Apple drops new Safari bookmark end-to-end encryption

Posted:
in General Discussion
Less than two weeks after apparently introducing end-to-end encryption for bookmarks in Safari, Apple has dropped the additional protection.

Safari no longer protects bookmarks with end-to-end encryption, if it ever did
Safari no longer protects bookmarks with end-to-end encryption, if it ever did


In early October 2021, Apple's support documentation was updated to show that Safari bookmarks had been updated to have the same end-to-end encryption as, for example, Apple Card transactions, and even Memoji. Now, however, the same documentation has removed this, and bookmarks are again listed as encrypted only "in transit & on server."

Neither change was actually announced by Apple. So it is possible that the documentation was updated in error, and that error has now been corrected.

End-to-end encryption would have improved security as iCloud synced bookmarks between a user's device. Apple's own documentation describes end-to-end encryption as providing "the highest level of data security."

Apple, and all big technology companies, have consistently been under pressure to drop end-to-end encryption entirely, and allow governments and law enforcement access to all data.

Read on AppleInsider

Comments

  • Reply 1 of 12
    gatorguygatorguy Posts: 24,213member
    Based on somewhat recent events I'm nearly convinced there's some intense behind-the-scene pressure from various agencies around the world that is leading Apple to compromise privacy plans, while another big tech is forging ahead anyway and paying the consequences in antitrust actions on two continents.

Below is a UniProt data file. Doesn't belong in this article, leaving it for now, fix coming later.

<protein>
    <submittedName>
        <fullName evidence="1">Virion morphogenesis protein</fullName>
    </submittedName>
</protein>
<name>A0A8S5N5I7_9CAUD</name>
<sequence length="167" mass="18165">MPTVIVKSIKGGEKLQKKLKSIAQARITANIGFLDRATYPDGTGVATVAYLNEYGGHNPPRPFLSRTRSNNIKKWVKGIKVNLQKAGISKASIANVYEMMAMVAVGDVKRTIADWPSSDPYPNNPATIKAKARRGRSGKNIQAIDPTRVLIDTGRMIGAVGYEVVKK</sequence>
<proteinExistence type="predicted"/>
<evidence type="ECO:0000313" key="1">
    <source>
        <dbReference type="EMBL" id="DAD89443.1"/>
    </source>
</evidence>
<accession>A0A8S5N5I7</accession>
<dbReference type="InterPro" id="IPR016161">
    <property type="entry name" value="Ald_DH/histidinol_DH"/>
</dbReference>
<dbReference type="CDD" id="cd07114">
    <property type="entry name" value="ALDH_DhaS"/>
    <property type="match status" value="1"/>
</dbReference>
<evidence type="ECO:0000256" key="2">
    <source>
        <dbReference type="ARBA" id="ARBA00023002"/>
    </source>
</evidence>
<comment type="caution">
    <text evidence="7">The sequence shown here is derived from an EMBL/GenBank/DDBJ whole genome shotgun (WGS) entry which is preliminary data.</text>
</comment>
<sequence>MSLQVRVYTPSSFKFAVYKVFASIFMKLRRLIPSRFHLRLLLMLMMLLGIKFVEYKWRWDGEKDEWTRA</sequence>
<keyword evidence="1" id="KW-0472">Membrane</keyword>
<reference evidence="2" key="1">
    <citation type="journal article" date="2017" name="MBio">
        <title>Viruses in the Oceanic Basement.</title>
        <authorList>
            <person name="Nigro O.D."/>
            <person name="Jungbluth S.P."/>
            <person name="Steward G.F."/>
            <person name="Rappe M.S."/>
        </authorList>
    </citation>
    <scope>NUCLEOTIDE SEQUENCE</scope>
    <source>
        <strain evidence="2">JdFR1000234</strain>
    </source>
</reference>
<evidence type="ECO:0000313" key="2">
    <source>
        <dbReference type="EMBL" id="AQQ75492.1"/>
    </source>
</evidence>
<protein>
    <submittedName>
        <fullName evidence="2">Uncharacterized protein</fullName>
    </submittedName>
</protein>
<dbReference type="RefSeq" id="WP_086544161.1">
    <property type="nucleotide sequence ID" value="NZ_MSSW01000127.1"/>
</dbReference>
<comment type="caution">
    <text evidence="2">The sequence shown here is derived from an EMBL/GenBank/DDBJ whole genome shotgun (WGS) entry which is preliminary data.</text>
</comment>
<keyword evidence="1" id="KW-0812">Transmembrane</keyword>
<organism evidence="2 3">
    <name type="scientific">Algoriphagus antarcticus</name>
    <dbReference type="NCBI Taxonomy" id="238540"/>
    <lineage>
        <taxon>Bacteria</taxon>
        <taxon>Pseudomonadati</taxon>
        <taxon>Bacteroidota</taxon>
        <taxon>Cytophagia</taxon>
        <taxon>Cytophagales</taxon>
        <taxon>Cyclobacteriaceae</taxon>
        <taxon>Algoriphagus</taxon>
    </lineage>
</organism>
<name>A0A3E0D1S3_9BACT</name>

edited October 2021 vedelppamuthuk_vanalingamctt_zhelijahgOferpatchythepirate
  • Reply 2 of 12
    lkrupplkrupp Posts: 10,557member
    gatorguy said:
    Based on somewhat recent events I'm nearly convinced there's some intense behind-the-scene pressure from various agencies around the world that is leading Apple to compromise privacy plans, whole another big tech is forging ahead anyway and paying the consequences in antitrust actions on two continents. 
    Yeah, let’s all switch to Android/Chrome so we can be safe. Coffee snorted out of my nose when I read your b.s. post
    JanNLBeatswilliamlondonnetroxmagman1979watto_cobra
  • Reply 3 of 12
    gatorguygatorguy Posts: 24,213member
    lkrupp said:
    gatorguy said:
    Based on somewhat recent events I'm nearly convinced there's some intense behind-the-scene pressure from various agencies around the world that is leading Apple to compromise privacy plans, whole another big tech is forging ahead anyway and paying the consequences in antitrust actions on two continents. 
    Yeah, let’s all switch to Android/Chrome so we can be safe. Coffee snorted out of my nose when I read your b.s. post
    Now that you've had time to clear your nostrils and head, I'll pose the easiest question to you first:
    What would be your explanation for Apple dropping plans to E2EE your iCloud account while Google does so anyway despite possible repercussions?

    Yeah, it requires an actual thought process from you rather than *snort, LOLZ*.
    edited October 2021 ctt_zhmuthuk_vanalingamelijahgOferFileMakerFeller
  • Reply 4 of 12